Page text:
The Effect of Air Pollution on Western Larch as Detected by Tree-Ring Analysis

TitleThe Effect of Air Pollution on Western Larch as Detected by Tree-Ring Analysis
Publication TypeThesis
Year of Publication1980
AuthorsFox, CA
UniversityArizona State University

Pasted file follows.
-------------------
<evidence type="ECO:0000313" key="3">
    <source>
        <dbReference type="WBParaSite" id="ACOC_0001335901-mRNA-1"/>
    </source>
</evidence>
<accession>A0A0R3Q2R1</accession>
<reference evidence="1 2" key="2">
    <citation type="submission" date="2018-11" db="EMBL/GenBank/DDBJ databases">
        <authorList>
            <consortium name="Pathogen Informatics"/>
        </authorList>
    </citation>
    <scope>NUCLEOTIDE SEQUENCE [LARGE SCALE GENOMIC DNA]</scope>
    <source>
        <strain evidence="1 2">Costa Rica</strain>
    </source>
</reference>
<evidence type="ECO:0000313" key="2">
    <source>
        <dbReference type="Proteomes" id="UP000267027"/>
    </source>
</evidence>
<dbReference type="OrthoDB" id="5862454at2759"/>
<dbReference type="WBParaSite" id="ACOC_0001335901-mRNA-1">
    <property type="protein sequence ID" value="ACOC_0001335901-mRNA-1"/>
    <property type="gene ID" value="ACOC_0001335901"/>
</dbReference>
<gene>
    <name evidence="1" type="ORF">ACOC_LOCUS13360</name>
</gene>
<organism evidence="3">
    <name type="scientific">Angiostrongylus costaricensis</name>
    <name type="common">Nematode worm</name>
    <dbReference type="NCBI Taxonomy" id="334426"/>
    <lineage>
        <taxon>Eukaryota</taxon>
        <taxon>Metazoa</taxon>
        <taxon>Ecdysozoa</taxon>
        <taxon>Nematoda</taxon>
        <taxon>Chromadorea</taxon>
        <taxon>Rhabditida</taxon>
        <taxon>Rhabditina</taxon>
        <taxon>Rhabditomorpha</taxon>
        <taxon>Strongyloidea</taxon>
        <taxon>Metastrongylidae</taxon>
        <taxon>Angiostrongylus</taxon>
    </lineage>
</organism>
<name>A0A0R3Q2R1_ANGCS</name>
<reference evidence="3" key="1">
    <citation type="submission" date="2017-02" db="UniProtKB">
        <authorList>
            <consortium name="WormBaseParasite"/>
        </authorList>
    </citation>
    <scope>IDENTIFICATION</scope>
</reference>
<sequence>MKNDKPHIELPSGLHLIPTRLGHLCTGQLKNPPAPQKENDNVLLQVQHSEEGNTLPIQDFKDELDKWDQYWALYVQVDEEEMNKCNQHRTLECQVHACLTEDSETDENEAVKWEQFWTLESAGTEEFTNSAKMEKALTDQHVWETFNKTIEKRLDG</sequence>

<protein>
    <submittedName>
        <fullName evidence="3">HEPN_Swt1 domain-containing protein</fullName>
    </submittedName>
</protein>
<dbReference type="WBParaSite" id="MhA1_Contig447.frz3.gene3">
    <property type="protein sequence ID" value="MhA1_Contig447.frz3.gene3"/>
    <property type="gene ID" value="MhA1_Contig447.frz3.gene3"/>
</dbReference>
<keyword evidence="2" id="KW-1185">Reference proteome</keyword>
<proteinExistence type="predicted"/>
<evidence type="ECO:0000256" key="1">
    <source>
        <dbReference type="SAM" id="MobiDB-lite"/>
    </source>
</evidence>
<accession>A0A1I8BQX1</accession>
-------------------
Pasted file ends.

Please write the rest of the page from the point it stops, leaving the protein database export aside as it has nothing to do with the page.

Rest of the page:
The growth response of western larch (Larix occidentalis Nutt.) to sulfur dioxide was studied in the Columbia River Valley near the lead-zinc smelter at Trail, British Columbia. A dendroecological (tree-ring) analysis was employed to assess the relative importance and longterm effects of sulfur dioxide on tree growth. Increasing sulfur emissions in the early 1900’s, reaching a maximum in 1930, resulted in a concomitant decrease in annual tree growth. After 1930, sulfur emissions decreased dramatically with the implementation of pollution abatement measures. However, the growth recovery of western larch to the decreased sulfur emissions was not immediate and reflected the residual nature of the sulfur dioxide effect on tree growth. Correlation and regression analyses were utilized to develop multivariate models for the larch sites sampled at varying distances from the Trail smelter. Climatic models developed for the control site (tree-ring) chronology were applied to site chronologies located within the sulfur dioxide affected area to remove the effects of climate on tree growth and examine the residual response of the system. The pattern of the residuals closely resembled the sulfur emissions from the smelter with the most negative residuals occurring when sulfur emissions were greatest. Further regression modelling identified the relative importance of sulfur emissions, prior growth, temperature, and precipitation to annual tree growth. In those sites closest to the smelter, sulfur emissions accounted for the greatest proportion of the variance calibrated by the regression models. As distance from the smelter increased, sulfur emissions became less important in the site models. In all the site models temperature, particularly summer temperature, appeared to be a primary limiting climatic factor. Prior growth also accounted for considerable variance in the models with precipitation variables appearing to be of lesser importance in explaining the variance in the site chronologies. The results of this study demonstrate the applicability of tree-ring analysis in identifying and quantifying the long-term effects of air pollution on forest communities. It also provides a basis for examining the interrelationships between air pollution, climate, and annual tree growth.